Thursday, March 11, 2004

On the Road Again: To Say Nothing of the Dog

So the road I live on crosses Benson Highway, also called 108th, which is the main four-lane north-south corridor along the top of the East Hill. And my normal commute has been to go west to Benson, North to 190th (the first major E/W road, where there is a light) then left and down the hill. The light at 190th is a long one, and if you hit it wrong, you can wait, oh, a minute (which is an eternity in car-time).

A few months ago they put a NEW light at the end of my road, so its now easier to go straight through the light (its well-timed for cross-traffic), then right onto 104th, the next North/South street over, THEN left on 190th, cutting out the original long light entirely.

This new route is probably not what the folk who put in the light had originally intended. The idea was to make it easier to get traffic on and off of Benson, not to push more traffic onto the side streets. Actually, its worse on my stretch of the road as well, since because of the new lights, it is now to the advantage of people coming up Petrovitsky (a really major east/west line) to cut through my neighborhood to get onto Benson heading south.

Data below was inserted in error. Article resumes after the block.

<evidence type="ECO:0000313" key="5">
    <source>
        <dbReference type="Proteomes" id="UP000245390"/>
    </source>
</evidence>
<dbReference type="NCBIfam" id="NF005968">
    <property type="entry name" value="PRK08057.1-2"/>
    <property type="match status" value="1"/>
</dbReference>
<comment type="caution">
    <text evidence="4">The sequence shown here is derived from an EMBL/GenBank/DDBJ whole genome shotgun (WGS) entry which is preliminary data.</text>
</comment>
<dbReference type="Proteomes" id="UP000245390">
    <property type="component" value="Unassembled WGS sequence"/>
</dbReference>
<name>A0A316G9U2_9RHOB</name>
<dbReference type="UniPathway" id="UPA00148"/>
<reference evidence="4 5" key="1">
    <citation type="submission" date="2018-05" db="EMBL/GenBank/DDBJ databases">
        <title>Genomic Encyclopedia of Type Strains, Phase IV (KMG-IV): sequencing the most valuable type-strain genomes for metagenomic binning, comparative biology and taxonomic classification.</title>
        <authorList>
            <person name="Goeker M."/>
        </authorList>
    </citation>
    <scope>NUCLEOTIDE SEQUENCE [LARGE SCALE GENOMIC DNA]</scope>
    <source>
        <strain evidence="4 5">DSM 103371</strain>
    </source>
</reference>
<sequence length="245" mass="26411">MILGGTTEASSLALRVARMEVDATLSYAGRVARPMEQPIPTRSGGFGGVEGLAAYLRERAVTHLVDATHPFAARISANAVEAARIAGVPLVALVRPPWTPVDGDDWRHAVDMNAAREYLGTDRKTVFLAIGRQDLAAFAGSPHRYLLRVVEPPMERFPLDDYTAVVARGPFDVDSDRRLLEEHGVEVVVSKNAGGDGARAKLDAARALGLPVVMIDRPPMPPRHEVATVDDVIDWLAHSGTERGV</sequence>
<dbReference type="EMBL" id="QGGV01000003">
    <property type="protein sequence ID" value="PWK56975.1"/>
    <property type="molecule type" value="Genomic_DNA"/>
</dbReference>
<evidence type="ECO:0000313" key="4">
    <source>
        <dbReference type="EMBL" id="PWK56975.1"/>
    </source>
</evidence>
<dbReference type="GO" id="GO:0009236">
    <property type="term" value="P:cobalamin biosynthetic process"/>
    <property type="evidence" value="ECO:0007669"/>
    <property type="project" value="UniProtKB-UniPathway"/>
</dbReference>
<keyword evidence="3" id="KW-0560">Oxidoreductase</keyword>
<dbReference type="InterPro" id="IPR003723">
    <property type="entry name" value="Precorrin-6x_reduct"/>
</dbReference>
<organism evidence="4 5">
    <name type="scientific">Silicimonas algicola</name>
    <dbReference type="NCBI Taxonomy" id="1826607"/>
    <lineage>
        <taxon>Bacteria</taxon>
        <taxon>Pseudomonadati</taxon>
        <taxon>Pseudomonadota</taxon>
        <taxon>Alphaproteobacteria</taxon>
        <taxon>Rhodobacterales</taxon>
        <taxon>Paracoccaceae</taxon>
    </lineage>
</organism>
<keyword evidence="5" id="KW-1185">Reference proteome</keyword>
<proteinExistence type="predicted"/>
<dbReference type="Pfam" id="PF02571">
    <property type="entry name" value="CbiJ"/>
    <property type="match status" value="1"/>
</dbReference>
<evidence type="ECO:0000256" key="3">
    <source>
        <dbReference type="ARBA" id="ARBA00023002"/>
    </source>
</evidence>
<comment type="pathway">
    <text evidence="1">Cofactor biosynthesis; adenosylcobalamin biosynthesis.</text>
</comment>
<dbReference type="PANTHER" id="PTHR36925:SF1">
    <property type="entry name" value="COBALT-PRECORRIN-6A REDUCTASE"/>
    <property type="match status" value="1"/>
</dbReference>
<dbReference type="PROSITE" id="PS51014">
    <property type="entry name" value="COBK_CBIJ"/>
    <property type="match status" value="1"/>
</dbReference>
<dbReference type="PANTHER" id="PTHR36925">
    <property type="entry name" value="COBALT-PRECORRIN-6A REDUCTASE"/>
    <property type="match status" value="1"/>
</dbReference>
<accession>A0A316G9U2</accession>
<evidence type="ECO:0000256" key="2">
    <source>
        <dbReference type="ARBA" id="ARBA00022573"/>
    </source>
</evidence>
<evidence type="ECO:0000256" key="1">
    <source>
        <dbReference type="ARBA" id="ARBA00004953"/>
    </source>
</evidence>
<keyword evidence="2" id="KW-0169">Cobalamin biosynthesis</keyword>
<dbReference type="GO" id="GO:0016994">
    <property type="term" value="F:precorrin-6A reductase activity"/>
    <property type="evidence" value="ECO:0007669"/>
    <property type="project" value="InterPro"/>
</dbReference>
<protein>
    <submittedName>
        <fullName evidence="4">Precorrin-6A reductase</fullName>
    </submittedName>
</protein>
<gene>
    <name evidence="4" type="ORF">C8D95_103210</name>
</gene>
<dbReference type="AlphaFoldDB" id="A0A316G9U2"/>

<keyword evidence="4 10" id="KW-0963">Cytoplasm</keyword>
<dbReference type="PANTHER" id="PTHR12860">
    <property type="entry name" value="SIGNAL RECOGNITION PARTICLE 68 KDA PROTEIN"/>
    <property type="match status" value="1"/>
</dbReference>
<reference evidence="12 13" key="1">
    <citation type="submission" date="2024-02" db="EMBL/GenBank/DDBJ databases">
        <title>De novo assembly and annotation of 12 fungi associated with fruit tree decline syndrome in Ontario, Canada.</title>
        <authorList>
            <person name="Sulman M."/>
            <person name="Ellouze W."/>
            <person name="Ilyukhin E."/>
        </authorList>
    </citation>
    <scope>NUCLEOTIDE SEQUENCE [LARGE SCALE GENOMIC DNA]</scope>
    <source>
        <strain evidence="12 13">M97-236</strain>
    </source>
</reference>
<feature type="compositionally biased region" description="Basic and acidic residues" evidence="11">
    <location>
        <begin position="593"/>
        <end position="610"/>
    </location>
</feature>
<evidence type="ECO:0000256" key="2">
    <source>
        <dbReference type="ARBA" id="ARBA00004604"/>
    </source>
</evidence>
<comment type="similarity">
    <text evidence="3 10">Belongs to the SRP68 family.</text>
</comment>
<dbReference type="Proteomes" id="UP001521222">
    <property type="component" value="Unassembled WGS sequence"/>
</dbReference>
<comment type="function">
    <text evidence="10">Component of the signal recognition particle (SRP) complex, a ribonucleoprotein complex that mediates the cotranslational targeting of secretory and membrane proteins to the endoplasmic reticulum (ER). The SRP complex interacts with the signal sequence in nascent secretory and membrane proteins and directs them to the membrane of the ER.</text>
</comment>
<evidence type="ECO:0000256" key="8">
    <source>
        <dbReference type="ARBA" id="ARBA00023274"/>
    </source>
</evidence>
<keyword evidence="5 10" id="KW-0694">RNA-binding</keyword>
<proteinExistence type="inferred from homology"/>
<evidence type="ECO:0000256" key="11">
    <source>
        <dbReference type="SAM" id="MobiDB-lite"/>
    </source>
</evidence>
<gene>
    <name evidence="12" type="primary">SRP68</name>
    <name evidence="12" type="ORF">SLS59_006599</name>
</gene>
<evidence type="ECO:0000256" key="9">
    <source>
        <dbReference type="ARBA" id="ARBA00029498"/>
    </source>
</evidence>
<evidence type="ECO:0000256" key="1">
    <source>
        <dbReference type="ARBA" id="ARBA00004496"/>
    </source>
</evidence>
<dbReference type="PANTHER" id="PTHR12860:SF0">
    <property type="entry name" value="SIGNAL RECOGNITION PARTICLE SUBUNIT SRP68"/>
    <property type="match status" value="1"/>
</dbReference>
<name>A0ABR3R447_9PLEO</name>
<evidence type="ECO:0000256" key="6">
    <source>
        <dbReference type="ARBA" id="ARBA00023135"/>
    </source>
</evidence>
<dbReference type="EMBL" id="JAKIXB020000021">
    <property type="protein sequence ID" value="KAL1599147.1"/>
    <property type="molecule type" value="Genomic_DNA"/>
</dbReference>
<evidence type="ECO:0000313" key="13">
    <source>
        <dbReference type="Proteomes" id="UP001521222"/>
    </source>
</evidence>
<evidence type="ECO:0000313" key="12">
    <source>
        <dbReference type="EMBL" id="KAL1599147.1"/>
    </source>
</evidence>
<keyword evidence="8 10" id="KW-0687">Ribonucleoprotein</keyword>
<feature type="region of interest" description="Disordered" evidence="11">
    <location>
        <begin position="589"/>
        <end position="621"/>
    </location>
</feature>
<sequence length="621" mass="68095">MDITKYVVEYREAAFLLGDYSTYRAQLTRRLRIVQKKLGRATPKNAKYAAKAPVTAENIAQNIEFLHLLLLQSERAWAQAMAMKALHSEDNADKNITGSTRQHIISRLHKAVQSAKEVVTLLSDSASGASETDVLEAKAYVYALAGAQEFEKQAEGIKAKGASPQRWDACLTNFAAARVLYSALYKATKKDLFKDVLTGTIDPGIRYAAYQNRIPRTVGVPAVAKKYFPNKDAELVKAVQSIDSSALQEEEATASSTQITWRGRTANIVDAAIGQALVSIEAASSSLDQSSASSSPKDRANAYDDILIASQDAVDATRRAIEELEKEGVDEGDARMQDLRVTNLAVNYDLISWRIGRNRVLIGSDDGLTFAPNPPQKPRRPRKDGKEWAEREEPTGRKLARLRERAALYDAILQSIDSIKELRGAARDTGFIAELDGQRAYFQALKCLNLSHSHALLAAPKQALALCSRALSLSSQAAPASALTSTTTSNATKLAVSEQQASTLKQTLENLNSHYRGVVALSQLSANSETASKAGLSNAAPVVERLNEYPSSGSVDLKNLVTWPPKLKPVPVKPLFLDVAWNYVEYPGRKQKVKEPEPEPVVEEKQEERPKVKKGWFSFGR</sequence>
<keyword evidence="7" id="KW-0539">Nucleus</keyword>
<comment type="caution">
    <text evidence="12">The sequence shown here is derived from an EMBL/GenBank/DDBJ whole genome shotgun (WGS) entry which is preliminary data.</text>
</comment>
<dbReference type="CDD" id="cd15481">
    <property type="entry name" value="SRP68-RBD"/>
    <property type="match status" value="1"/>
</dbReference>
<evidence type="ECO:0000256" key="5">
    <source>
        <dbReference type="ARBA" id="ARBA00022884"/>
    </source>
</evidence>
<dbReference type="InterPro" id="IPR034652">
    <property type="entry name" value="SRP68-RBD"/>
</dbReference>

But roads sometimes work like that (laws, too, but that's another rant). You put in a light to make things safer, and the result is more people driving faster on less-adequate residential roads. I don't think the traffic engineers had quite figured this out, or if they had, they prioritized it beneath such matters as further development in our area. But just as the road-builders did not anticipate drivers finding new short cuts, they also didn't count of the Dog.

The Dog (he's a capital D) is an ancient golden retriever/mutt that stands on 104th in the middle of the road, and looks like he's been doing it for years. Clearly visible from either direction, his very presence causes drivers to slow down on that part of the road. He's sort of a canine traffic cop, standing in the middle of the road, keeping people from speeding. He's pretty effective, too.

Which is a both good thing and a frustrating thing. Good because we really need to be going slower in residential areas. And frustrating because, if not for the Dog, everyone would be going faster, and its not like the Dog was in the original plan for how the roads were supposed to work.

More later,